If you are trying to suggest that a name like Tim Stevenson, or even Ken Clement (whose name might not necessarily indicate his mixed heritage, just as my anglosized name certainly doesn’t fully represent mine) isn’t more acceptable than a Kashmir Dhaliwal to certain sections of the city, then you are fooling yourself.

    To Brent’s credit, he acknowledges his ignorance about South Asians and more specifically the Sikh community, and I commend him for being so open and honest.

    His observations though:

    “The table throwing incidents at the Ross Street Temple, financial irregularities with the Khalsa Credit Union, the shenanigans of the Grewals in Surrey, and even the Air India trial made it hard to know what to make of a candidate who’s power base is non-secular.”

    are in my opinion, a far more widespread phenomenon than most on this thread would like to acknowledge.

    How Air India, or the stupidities of Gurmant Grewal in Surrey, has any bearing on the fate of Kashmir Dhaliwal, is baffling to me. Should Tim Stevenson, for example, be forever branded because of the actions of Svend Robinson? Of course not.

    The Chinese community does have not only the numbers, but also the benefit of greater knowledge and integration into this city’s identity. It hasn’t always been that way…Chinese people have had to face to the injustices of intolerance, and have slowly got to a place where it isn’t a prominent feature of people’s attitudes (go back east to Montreal, however, and the offensive classifications of “Hongcouver” still permeate).

    The South Asian community has not reached that place as of yet. And yes, maybe there needs to be more opportunities for cultural exchange to create that level of comfort. But that is exactly what Kashmir Dhaliwal has done for many years now…from his involvement in growing the annual Vaisakhi parade, to his work in bringing community policing to South Vancouver, to his inter-cultural work with other ethnic communities.

    The media in this city, however, stunts this kind of potential for growth and integration by their constant portrayal of Indo Canadians as gang members, or terrorists, or infighting savages who can’t get along with each other, or wife beaters. Rarely, if ever, do you hear about the amazing individuals of South Asian origin that have arisen to great accomplishment and status within this city.

    Anyways, I will stop now and let other respond, because I truly am interested in other comments. I am proud of the work that I did for Kashmir, and have no desire to make excuses or offer up justifications as Alex seems to suggest.

    I am just offering my opinion on the state of affairs in this city, which for a supposedly cosmopolitan metropolis, still has far more divisions residing below the surface than places like Montreal or Toronto.

  • A. G. Tsakumis

    Firstly Jonathan, I don’t pick any taglines, and am hardly self-proclaimed…I never asked a single news venue for a stitch in three years. I know that might be something tough for someone like you to take, but give the pea a rattle, it’ll connect eventually. I’m disaffected, from who?? Sam? Who lied his ass off to me and others just to get to were he wanted and then screwed this town harder than Bill Clinton on his first Avon lady? Do think it’s fair that there are so many people in this city that are destitute? Do you think that it’s a good thing that we have so many homeless, violent crimes, open drug dealing, etc?. You can leave a multi-million dollar downtown condo, drive three blocks in a $110K car, eat a $75 steak, and on the return, after it’s dark, watch people shiver and almost die in the godamned street. Nice town, eh??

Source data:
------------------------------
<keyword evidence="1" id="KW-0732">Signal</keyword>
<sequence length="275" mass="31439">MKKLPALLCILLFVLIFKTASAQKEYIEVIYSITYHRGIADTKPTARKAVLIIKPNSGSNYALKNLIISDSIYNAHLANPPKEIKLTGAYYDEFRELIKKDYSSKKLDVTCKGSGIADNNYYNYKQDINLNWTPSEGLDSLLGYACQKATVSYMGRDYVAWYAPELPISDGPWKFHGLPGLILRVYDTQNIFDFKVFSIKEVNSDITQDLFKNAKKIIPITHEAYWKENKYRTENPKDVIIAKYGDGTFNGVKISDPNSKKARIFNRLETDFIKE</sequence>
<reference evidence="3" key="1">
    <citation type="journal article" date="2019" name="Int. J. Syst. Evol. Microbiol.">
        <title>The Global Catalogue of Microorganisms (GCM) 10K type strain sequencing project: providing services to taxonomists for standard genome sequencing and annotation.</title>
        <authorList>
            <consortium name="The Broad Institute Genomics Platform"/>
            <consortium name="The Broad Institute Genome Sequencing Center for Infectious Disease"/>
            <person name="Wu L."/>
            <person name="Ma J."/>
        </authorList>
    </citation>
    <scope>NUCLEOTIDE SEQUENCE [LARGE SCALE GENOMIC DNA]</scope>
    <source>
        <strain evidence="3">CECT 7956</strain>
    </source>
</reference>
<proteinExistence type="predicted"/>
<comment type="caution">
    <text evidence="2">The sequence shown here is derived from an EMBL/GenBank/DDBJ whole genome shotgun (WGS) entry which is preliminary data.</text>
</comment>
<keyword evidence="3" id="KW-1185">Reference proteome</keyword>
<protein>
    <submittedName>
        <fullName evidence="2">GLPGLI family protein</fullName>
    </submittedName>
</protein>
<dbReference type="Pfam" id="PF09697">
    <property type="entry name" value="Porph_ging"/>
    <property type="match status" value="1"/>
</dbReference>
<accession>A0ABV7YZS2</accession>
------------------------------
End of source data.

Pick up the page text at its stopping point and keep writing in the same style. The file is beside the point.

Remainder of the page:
Grow up Jonathan, your problem isn’t with me. Go talk to some of your other Vision organizers who don’t think any differently from me. You lost, stop yelling racism and associated horse shit. When you’re the Captain, when you win, all glory to everyone else, when you crash, it’s your fault.

    I guess they didn’t teach you that in the Vision air cadets. Oh well, there will be a new flight manual soon enough…

    At least you admitted to not getting Kash the exposure a good candidate like he should have had. You’re the man, buddy boy, it’s was your ship that crashed, I repeat again.

    Secondly, I went off into a new career without lying about anyone, unlike some of your own. I call it the way I see it. “Keeping it in the family”? WTF are you talking about. I’m supposed to shelter the NPA because I used to sit on their Board??? I don’t work for them, in case it hasn’t occurred to you. Besides, Sam was a disaster. I have the right to my opinions as you do to yours.

    Tim and the gay community?? Kash and the Indo-Canadian community? You’re kidding, right? There is no comparison.

    The gay community are united, organized and mobilized (think Spencer’s run didn’t help?) They have friends ALL OVER TOWN.

    The Indo-Canadian community in Vancouver, on the other hand, have allowed themselves to be manipulated by federal Liberal operatives so much that they have been divided for years. It has left a very bad taste in their collective mouth. Many, even the moderates (who I support) will not come out. Pitting neighbor against neighbor and family against family sometimes??

    Plus, the political ethos in ethnic communities is to be insular.